In the past five years, thousands of women affected by domestic violence and child abuse in the UK have been forced to represent themselves in family courts. In 2012, budget cuts were made to legal aid in an attempt to save £450M a year.
In 2005, over £2.6B were used to help these women. In 2016, that number has been cut in half. Some believe that the cuts are a false economy, and the money that could have been used to help thousands of people has been spent elsewhere. This leaves victims of domestic abuse without proper means to use a lawyer during a trial.
According to figures from the Ministry of Justice (MoJ), over 3,234 victims were without legal representation during at least one trial in a family court during the first nine months of 2017. This number is drastically higher than the 1,309 victims without representation in 2012.
On top of the budget cuts made, in 2013 the MoJ placed restrictions on domestic abuse cases, which limited the categories of acceptable evidence and only allowed aid when abuse was shown to have taken place in the previous five years.
After receiving heavy criticism from human rights groups and the public, these restrictions were scrapped, but it still makes us think – how far will the MoJ go to save money? Why are domestic violence victims taking this blow?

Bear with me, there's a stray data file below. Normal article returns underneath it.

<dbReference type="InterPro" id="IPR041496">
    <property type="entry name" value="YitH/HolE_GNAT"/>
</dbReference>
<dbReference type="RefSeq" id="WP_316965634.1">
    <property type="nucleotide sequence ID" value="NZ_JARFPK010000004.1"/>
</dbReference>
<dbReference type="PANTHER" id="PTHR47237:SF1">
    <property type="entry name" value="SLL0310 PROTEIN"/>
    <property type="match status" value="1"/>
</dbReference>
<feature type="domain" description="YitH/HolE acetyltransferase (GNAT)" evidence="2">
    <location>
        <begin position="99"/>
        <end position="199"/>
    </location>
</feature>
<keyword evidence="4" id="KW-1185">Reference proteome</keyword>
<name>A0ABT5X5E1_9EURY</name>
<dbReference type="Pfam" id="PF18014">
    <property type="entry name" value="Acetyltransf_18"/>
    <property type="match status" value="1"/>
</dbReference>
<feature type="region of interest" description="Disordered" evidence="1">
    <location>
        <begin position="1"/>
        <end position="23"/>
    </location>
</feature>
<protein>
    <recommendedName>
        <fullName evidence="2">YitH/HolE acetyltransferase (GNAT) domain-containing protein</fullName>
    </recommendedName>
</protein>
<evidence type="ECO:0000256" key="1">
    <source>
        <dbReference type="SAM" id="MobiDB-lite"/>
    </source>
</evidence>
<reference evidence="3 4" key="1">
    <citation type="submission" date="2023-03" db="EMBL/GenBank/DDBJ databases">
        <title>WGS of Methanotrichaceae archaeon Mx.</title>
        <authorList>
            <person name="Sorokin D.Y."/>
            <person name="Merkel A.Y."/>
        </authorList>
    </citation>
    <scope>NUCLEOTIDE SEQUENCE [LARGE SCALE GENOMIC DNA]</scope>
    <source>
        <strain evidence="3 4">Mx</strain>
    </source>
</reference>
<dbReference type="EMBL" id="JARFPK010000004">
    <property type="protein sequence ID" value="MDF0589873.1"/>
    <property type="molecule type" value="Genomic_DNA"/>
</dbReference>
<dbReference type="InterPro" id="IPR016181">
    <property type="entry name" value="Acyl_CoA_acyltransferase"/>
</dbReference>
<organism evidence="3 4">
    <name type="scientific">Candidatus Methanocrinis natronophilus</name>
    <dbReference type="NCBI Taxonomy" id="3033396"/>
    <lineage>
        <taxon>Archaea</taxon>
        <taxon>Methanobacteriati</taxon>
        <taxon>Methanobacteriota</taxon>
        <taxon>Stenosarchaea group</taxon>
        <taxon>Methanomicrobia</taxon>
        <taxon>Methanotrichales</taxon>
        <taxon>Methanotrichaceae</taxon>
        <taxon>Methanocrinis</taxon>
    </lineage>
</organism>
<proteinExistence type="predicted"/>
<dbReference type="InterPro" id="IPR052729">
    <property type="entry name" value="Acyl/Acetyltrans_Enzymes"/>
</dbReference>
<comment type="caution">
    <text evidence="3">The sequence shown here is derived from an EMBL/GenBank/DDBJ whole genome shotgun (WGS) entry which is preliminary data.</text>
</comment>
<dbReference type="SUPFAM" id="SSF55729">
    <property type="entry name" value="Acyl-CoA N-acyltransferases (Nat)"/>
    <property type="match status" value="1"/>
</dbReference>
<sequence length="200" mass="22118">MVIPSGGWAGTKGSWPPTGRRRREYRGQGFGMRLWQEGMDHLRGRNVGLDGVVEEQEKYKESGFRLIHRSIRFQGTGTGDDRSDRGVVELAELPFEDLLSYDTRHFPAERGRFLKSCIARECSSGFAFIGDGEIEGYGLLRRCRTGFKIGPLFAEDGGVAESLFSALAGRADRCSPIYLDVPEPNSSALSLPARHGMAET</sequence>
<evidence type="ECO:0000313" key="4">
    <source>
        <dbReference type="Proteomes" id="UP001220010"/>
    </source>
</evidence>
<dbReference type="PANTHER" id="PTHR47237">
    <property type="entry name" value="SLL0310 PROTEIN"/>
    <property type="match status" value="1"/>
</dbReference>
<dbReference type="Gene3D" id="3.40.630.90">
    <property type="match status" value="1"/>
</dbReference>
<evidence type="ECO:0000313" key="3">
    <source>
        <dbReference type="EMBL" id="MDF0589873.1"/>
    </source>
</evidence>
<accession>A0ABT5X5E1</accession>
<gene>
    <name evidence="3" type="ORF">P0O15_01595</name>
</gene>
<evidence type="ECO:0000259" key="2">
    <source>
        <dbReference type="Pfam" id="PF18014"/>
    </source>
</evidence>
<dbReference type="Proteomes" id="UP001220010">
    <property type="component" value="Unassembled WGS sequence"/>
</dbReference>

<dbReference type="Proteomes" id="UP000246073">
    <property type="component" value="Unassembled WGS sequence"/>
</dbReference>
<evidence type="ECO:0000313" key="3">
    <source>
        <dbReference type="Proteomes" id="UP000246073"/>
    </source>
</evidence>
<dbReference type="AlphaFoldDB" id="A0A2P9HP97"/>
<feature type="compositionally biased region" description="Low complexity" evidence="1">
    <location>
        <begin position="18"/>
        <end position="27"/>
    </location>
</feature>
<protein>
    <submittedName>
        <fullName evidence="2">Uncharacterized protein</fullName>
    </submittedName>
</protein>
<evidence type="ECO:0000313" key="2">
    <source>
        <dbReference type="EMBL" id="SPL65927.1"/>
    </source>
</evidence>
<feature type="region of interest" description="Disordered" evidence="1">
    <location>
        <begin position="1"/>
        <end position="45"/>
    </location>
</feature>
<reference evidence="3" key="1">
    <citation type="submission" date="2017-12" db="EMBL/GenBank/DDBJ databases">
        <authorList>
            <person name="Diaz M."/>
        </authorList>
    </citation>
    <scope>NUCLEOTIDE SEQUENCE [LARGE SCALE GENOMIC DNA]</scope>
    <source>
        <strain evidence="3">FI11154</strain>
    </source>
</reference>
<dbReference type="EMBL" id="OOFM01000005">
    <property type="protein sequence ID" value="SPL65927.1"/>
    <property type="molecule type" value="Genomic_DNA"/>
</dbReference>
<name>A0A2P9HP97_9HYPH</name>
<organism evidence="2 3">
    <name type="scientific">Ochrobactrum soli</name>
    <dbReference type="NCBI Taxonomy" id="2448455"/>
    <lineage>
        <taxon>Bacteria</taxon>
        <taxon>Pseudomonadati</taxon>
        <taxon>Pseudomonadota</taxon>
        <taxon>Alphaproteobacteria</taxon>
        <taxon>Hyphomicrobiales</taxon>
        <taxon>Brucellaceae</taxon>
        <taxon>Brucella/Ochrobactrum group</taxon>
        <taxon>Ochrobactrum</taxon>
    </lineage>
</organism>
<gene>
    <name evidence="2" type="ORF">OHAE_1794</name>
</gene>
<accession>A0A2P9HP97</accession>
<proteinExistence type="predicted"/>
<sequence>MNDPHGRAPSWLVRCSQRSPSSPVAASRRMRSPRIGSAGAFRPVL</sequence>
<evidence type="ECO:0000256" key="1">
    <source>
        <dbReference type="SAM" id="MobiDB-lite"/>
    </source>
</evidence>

“We’ve been calling for changes to the evidence gateway since the Legal Aid, Sentencing and Punishment of Offenders Act (Laspo) was implemented in 2013 and welcome this news. Parliament has committed to protect victims of domestic abuse so ministers have a duty to ensure that those who need legal aid are able to access it,” said Elspeth Thomson, chair of the legal aid committee at the family law organization Resolution.
“These changes, made in consultation with Resolution and others, are a step in the right direction, allowing the justice system to better support at-risk and vulnerable people at perhaps the most difficult time of their lives – when the family unit is breaking down,” said Thomson.
Not many are pleased with the government’s slow action, believing that changes need to take place now to ensure that no victim of domestic violence is forced to go to court without representation.
“Ultimately, these are real people, not statistics, and we must protect them and their access to the justice system,” says Thomson.
Too many women have been denied justice due to the actions of the MoJ. Of course, the decision to repeal Laspo is a step in the right direction, but clearly more needs to be done to reverse the effects of the changes made in 2012 and 2013.
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